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Newsreel: A Report
...What we demand is the unity of politics and art, the unity of content and form,
the unity of revolutionary political content and the highest possible perfection
of artistic form. Works of art which lack artistic quality have no force, however
progressive they are politically...We must carry on a struggle on two fronts.
- Mao Tse-Tung, quoted at various moments by Kirilov and Véronique in La Chinoise.
Newsreel shows in general a vital and aggressive willingness to experiment with
traditional documentary methods in a concerted effort to work “on two fronts” and
integrate its political commitment with the movie-making techniques.
The earlier Newsreels are closer to usual documentary form. Except for some close-ups,
the camera in Boston Draft Resistance Group only records. It is a witness,
not a participant or a commentator.
Later newsreels do not completely drop this more “objective” and traditional approach
because the group preserves a sensitivity to the special kind of treatment each
subject demands. A comparatively recent film like Meat Cooperative again
has a fairly straightforward chronological form, while it describes in a Consumer
Reports manner the growth of a Lower East Side community meat cooperative that successfully
does away with the bad meat and high prices of the local supermarkets until OEO
funds are cut off and it must close. The second section, in which the leaders of
the cooperative try to get help from the local congressman to have the funds renewed,
is inconclusive and abrupt, like the action itself. But the promise of the cooperative,
and its potential as an example, carries the weight of the film. Although Meat Cooperative
like Boston Draft Resistance Group is aesthetically traditional, it is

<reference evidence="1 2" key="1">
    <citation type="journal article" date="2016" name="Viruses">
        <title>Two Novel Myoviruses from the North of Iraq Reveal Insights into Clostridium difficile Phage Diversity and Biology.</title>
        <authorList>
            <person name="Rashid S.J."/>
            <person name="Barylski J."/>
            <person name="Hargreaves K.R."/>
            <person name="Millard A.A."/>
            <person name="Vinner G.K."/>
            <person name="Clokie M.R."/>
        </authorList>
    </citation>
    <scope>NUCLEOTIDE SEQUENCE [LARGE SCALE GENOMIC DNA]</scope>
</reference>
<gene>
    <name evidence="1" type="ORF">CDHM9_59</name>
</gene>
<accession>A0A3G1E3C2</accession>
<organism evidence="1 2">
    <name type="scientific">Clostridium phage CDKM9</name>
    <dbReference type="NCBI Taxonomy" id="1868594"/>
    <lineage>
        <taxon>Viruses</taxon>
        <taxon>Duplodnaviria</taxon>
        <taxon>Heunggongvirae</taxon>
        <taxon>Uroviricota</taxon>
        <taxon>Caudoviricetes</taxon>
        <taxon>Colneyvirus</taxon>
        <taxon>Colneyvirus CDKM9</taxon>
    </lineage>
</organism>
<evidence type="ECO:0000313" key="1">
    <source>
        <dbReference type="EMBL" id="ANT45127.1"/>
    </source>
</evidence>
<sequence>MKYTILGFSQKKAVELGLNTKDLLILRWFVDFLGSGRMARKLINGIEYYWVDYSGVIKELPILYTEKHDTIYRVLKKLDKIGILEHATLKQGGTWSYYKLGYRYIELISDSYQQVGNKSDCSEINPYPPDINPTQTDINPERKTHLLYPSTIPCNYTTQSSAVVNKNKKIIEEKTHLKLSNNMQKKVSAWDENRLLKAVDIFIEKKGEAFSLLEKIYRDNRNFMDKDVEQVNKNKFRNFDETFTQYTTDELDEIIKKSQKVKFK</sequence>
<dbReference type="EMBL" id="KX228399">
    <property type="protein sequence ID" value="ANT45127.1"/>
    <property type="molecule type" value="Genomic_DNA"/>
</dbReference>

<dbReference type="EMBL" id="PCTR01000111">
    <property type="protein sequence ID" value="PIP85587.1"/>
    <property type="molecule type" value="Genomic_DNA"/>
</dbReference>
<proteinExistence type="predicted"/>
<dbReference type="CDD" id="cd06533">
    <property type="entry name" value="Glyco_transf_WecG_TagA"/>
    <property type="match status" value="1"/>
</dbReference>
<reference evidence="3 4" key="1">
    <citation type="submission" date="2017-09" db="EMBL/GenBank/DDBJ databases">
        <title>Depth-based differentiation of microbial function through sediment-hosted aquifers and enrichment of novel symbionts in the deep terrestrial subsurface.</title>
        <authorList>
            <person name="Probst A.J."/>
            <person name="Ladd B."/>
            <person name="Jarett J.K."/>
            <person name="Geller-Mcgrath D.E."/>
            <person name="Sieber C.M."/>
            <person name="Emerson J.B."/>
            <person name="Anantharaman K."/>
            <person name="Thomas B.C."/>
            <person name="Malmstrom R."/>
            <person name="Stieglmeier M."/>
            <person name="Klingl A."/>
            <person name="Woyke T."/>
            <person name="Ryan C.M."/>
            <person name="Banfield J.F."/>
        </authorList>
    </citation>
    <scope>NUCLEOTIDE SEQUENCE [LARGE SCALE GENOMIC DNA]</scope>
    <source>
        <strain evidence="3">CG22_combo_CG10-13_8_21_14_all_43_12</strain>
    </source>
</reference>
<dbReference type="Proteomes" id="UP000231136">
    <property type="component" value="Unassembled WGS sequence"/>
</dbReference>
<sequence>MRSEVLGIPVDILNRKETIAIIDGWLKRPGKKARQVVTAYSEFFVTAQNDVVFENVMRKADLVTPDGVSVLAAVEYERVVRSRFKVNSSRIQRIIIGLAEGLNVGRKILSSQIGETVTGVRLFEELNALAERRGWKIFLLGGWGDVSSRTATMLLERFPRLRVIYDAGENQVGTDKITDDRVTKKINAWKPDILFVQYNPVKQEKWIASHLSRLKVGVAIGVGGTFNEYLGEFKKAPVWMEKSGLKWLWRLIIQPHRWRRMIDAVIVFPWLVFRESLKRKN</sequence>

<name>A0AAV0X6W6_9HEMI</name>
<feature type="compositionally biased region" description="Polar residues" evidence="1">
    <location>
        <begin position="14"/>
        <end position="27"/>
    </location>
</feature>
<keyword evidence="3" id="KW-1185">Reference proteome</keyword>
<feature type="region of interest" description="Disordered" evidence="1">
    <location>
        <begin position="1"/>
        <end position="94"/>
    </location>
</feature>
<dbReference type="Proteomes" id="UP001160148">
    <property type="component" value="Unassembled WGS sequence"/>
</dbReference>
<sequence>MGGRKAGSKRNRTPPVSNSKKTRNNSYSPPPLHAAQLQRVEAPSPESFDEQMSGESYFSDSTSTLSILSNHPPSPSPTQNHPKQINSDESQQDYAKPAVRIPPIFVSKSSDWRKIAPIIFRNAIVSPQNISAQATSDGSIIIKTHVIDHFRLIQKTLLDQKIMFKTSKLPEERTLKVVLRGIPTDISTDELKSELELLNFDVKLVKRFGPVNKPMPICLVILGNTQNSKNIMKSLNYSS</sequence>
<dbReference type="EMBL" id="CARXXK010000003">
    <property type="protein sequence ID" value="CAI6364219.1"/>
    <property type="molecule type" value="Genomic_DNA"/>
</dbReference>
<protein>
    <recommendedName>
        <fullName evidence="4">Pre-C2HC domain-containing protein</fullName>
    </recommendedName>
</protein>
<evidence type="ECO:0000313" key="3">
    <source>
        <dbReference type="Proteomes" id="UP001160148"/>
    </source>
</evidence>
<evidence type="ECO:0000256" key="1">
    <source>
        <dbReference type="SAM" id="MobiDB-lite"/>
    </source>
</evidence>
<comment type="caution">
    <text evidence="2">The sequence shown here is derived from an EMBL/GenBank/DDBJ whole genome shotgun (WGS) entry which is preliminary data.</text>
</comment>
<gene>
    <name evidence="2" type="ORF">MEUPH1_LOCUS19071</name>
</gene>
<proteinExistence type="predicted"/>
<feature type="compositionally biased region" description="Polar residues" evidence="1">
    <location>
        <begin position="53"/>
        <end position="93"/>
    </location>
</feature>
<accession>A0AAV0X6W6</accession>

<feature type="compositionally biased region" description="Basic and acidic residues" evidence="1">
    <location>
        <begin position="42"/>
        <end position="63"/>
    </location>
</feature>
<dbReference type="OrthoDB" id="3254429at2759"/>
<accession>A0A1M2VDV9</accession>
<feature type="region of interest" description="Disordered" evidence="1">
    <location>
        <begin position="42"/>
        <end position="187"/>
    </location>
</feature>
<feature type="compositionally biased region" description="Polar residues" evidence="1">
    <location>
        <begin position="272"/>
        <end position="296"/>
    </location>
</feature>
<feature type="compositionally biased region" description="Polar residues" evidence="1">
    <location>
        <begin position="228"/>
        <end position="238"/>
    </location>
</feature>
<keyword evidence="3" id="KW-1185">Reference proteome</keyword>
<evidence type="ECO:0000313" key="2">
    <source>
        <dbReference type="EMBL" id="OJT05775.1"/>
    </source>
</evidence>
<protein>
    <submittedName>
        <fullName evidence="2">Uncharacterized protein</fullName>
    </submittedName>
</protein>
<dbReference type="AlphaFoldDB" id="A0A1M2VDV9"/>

politically part of a propaganda of possibilities that stands opposed to what one
Newsreel member called “the aesthetically and politically mindless propaganda of
But the more pervasive trend in Newsreel has been films that demand much more from
the audience in both aesthetics and political response. These more experimental
Newsreel films attempt to achieve a more open-ended political result by aesthetically
radicalizing the audience as well. The understanding needed to bring together sound
and image mirrors the understanding necessary to translate accurate analysis into
appropriate political action.
Talk, as it is embodied in the discussions that swirl around political actions,
forms an increasingly important part of Newsreel’s films. The films now in progress
concentrate even more on developing a kind of “follow” documentary, a film about
the dynamics of different groups as they get into, learn about, and try to deal
with the society they live in, to bridge the gap between talk and action. Garbage
and Chicago are the two most interesting and most successful attempts I
have seen so far to document this process of thought and action and produce a film
that has aesthetic form with political finality. Garbage follows a Lower
East Side group called “Up-Against-The-Wall-Motherfuckers” on a trip to throw garbage
into the central fountain of Lincoln Center as a statement about the cultural garbage
Lincoln Center purveys and the mounds of real garbage people are living in because
of the New York garbage strike. The soundtrack is full of talk -- jokes, arguments
about the project in earlier discussions, commentary during the trip itself, “America
the Beautiful” in falsetto, and discussions afterwards, and more talk about later
action to relate the existence of Lincoln Center to the problems of the Lower East
Side as a community. Garbage was shot by many Newsreel cameramen, and therefore
embodies many points of view, in its images as well as in its soundtrack, about
the appropriateness of the garbage dump as a reaction to the fact of Lincoln Center.
One especially ambiguous shot of a black janitor with a broom watching the exuberant
Motherfuckers go by introduces the idea that those in power will never be touched
by something as whimsical as this; the only effect will be extra work for the people
who have to clean up.
Films like Garbage, Chicago, Boston Draft Resistance Group,
and Meat Cooperative have a richness and vitality that repays seeing them
several times. Ideally, Newsreel is a community of politically committed film-makers
who can progress in artistic ability and political understanding at equal pace.
But more important is that many Newsreel films work fruitfully in the terms they
have set for themselves. The Newsreel is the words “The Newsreel” flickering violently
to the sound of a machine gun -- the cinematic equivalent of Leroi Jones’s line
“I want poems that can shoot bullets.”